[Editor’s note: This article is a reader response to a piece we published in December on experiencing the city through its street patterns.]
During my 9 years living in Tokyo, I became quite the pedestrian wanderer. Its densely distributed streets and chaotically-organized approach to urban planning made every walk a unique experience. Tokyo twists and turns, rolling and flattening in every conceivable degree possible.
Much of what is seen in the media in Canada tends to portray Tokyo as a hectic, neon-bombarded metropolis, but the city is far more complex, subtle and intricate than that. Were you to take an overhead Google Maps look at Tokyo, it would indeed appear to be a seething labyrinth of a city. But on the street level, you would find that much of the chaos is subdued by the highly disciplined and rather immaculate organization and mindset of the residents living there. Though the city itself may not appear to have been planned in an efficient, grid-like manner, the way public transit runs, the way residents diligently maintain the cleanliness of their streets, in my opinion, somehow make the city feel much more “straight” and organized then it is from a visual standpoint.
There are certainly pockets of vertigo and excess, but what’s particularly fascinating about Tokyo are the numerous pockets of tranquility one can stumble upon when walking in any direction. As concrete and dense as the city is, with its crazy zoning laws and oddly shaped plots of land, Tokyo-ites do understand the need for breathing spaces and will slot them into as many available slivers of land as possible.
The more than fifteen tiny “owl parks” in the Ikebukuro-Otsuka neighborhood, for example, each far too small to house a group of more then 8 to 10 kids, are seemingly dispersed at random throughout its mazelike collection of streets and blocks. They are, in a sense, treasure pieces, meant to be stumbled upon and discovered, like an urban how-many-of-these-parks-can-we find-is-there-another-one-around-this-bend type of game. They also have a functional purpose, serving as landmarks from which to navigate from within the neighborhood, as its density and layout could quickly lead anyone to lose their bearings.
It is very difficult to find a street in Tokyo that runs perfectly straight for longer then 500 meters, as there are always subtle curves or bends running through their lengths. Thus, there are barely any vanishing points to be seen. Instead of drawing your eyes down a street as in New York, the buildings themselves become the focus of attention and admiration. Tokyo is vast with a population of some 13 million (much more when the morning commutes come in), and yet there are relatively few skyscrapers compared to other North American cities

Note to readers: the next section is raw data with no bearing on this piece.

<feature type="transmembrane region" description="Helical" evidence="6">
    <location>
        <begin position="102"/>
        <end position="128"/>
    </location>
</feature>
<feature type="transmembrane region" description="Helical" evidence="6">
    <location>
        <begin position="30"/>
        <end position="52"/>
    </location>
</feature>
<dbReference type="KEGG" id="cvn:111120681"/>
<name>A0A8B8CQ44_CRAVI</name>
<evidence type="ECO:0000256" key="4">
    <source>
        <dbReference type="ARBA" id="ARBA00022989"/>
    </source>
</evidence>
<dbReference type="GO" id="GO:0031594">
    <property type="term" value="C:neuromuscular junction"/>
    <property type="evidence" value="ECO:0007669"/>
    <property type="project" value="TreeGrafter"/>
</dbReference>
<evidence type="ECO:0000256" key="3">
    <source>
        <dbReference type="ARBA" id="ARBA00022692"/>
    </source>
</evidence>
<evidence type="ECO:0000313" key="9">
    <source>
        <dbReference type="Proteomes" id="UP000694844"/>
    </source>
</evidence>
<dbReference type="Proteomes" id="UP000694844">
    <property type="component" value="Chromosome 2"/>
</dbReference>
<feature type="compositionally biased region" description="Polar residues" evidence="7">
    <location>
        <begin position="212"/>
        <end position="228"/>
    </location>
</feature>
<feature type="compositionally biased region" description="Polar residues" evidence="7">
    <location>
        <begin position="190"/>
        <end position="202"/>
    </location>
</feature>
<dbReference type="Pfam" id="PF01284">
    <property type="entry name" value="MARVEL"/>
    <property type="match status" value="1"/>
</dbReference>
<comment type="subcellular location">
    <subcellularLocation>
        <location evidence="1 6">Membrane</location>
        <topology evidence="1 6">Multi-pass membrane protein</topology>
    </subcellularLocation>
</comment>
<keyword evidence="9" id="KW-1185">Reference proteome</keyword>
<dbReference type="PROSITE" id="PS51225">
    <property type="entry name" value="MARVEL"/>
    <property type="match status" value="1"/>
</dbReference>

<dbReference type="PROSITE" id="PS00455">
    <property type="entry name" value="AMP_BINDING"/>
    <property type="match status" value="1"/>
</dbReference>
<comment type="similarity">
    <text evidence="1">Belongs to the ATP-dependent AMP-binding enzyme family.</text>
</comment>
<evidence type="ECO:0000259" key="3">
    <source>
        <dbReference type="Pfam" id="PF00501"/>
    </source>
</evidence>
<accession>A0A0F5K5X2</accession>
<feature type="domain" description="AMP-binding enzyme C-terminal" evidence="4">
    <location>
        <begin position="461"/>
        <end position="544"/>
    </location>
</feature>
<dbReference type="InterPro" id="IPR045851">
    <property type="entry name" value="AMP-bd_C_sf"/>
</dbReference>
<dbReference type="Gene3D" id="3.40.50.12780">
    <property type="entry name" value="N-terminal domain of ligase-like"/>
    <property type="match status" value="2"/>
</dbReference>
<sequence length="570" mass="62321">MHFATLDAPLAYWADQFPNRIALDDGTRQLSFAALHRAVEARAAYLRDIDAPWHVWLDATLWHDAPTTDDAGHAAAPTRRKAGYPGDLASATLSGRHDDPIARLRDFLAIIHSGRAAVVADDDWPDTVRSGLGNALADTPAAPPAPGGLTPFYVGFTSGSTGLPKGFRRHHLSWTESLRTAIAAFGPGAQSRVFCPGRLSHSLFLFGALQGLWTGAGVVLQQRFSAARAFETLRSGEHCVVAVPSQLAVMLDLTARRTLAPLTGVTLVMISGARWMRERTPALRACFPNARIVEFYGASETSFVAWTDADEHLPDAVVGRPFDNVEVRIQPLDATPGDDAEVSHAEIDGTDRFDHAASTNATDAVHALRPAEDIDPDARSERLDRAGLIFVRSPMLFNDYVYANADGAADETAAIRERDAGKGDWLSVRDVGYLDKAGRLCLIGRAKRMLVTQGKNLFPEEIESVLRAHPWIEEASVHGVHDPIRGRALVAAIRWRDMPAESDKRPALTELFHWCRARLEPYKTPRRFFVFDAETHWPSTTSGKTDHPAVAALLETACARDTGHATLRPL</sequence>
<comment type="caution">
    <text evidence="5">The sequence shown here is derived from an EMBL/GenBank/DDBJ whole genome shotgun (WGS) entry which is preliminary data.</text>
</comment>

Each skyscraper then, tends to mark one of the multiple “downtowns” that exist in Tokyo (for example, the Tokyo Metropolitan Building in Shinjuku, Sunshine 60 in Ikebukuro, the Shin Marunouchi Building in Marunouchi, and the Mori Tower & Tokyo Midtown buildings in Roppongi). Each of these areas has their own commercial centre and residential zone, their own local economies, and their own style and feel. If one were a hermit, he or she could comfortably live forever in one of these areas without ever venturing into another despite it possibly being only a kilometre or so away.
Because of all of this, not only directionally, but from a lifestyle perspective, it’s quite easy to lose oneself in Tokyo. Originally planning to live there myself for only a year, I ended up staying much much longer as the city pattern(s), its layout, its breakneck speed at which buildings are constantly being razed and erected, proved to be far too stimulating and engrossing.
Living in Toronto (or really Mississauga) as I do now, while I do love Kensington, the Beaches, Danforth etc., it all feels a bit too comfortable. I don’t feel quite as motivated to just go out for a walk or a bike ride as I would in Tokyo. While it’s nice to know a city “like the back of my hand”, I don’t get that sense of adventure or potential for discovery when I walk around Toronto that much anymore.
Of course, there are several benefits to living in Toronto that Tokyo can’t match, but in terms of how a city layout can contribute to a person’s quality of life, if one were to seek an existence in which his or her sense of wonder and drive for exploration is never exhausted, Tokyo would be the place to go.
There are certainly other chaotically-patterned metropolises around the world, yet none of them are quite so simultaneously dense/open, loud/quiet, old/new, provocative/safe, crowded/lonely, static/shape shifting and all-in-all comfortably challenging and predictably paradoxical as Tokyo.
Kirkland Hu is a GTA resident and regular OpenCity blog follower. Having spent his formative years in the sleepy prairie city of Regina, Saskatchewan, he credits his past relocations to Toronto and Tokyo as key moments of enlightenment in his life.
Photo by the author, map from Google Maps